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What is the meaning of invalid literal for int() with base = ‘ ‘?

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  • Difficulty Level : Medium
  • Last Updated : 20 Aug, 2020

ValueError is encountered when we pass an inappropriate argument type. Here, we are talking about the ValueError caused by passing an incorrect argument to the int() function. When we pass a string representation of a float or any string representation other than that of int, it gives a ValueError.

Example 1 : ValueError with base 10.

# ValueError caused by conversion of 
# String representation of float to int

Output :

ValueError: invalid literal for int() with base 10: '23.5'

One can think that while executing the above code, the decimal part ‘.5’ should be truncated and the code should give output as 23 only. But the point to be noted is that the int( ) function uses the decimal number system as its base for conversion ie. base = 10 is the default value for conversion. And in the decimal number system, we have numbers from 0 to 9 excluding the decimal (.) and other characters(alphabets and special chars). Therefore, int() with base = 10 can only convert a string representation of int and not floats or chars.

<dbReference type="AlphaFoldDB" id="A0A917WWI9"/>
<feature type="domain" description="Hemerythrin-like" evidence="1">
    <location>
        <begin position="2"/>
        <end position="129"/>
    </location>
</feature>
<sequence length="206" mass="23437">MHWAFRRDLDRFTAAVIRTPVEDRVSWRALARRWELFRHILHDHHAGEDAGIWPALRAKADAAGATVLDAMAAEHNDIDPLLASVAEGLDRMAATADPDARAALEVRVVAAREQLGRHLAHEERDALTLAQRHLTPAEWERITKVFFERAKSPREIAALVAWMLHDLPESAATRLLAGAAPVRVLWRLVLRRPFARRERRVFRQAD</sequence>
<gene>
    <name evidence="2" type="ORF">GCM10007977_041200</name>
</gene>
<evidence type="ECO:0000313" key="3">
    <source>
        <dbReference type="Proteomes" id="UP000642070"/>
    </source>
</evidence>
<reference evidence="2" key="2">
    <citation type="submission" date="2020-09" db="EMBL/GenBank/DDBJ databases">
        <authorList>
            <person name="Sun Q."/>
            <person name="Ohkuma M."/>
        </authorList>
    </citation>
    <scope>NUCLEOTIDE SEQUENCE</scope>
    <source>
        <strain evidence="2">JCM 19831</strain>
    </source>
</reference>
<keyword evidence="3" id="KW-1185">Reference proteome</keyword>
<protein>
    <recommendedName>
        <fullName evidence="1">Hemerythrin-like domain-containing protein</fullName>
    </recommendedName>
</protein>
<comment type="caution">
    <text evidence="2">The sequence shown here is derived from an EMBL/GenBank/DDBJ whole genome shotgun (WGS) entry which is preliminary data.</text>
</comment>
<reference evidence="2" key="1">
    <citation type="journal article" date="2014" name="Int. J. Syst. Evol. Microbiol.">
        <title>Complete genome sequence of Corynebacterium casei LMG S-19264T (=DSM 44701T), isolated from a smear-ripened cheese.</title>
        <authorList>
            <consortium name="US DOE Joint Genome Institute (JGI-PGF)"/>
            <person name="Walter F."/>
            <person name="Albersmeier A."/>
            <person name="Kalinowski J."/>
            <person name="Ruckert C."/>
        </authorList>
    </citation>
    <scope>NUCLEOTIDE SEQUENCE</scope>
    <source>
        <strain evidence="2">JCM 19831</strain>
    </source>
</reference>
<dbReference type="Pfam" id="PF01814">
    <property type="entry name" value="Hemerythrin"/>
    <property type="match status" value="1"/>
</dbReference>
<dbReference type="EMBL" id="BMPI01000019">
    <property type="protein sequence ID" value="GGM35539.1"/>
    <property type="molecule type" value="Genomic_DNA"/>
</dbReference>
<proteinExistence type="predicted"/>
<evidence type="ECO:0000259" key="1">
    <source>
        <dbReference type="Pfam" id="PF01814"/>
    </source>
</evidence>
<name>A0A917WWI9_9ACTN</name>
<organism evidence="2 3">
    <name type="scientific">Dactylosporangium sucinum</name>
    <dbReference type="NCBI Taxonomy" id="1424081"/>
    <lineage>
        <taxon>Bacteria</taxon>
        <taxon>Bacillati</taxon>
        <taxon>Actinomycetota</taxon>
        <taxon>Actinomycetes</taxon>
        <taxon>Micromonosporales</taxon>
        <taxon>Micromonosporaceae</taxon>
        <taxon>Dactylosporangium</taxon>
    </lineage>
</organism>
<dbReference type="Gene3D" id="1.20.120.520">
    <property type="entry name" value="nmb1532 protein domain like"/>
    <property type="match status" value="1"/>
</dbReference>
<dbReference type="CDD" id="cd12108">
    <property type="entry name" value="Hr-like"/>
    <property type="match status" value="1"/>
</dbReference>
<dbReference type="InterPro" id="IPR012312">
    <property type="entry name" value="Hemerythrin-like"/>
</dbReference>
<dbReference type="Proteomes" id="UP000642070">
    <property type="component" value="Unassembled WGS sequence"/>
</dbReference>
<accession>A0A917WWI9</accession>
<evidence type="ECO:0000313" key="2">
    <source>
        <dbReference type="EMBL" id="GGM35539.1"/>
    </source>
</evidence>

We can first convert the string representation of float into float using float() function and then convert it into an integer using int().


Output :


Example 2 : Passing alphabets in int().


Output :

invalid literal for int() with base 10: 'abc'

The chars a, b, c, d, e, and f are present in the base =16 system and therefore only these chars along with digits 0 to 9 can be converted from their string representation to integer in hexadecimal form. We have to pass an parameter base with value 16.

print(int('abc', base = 16))

Output :


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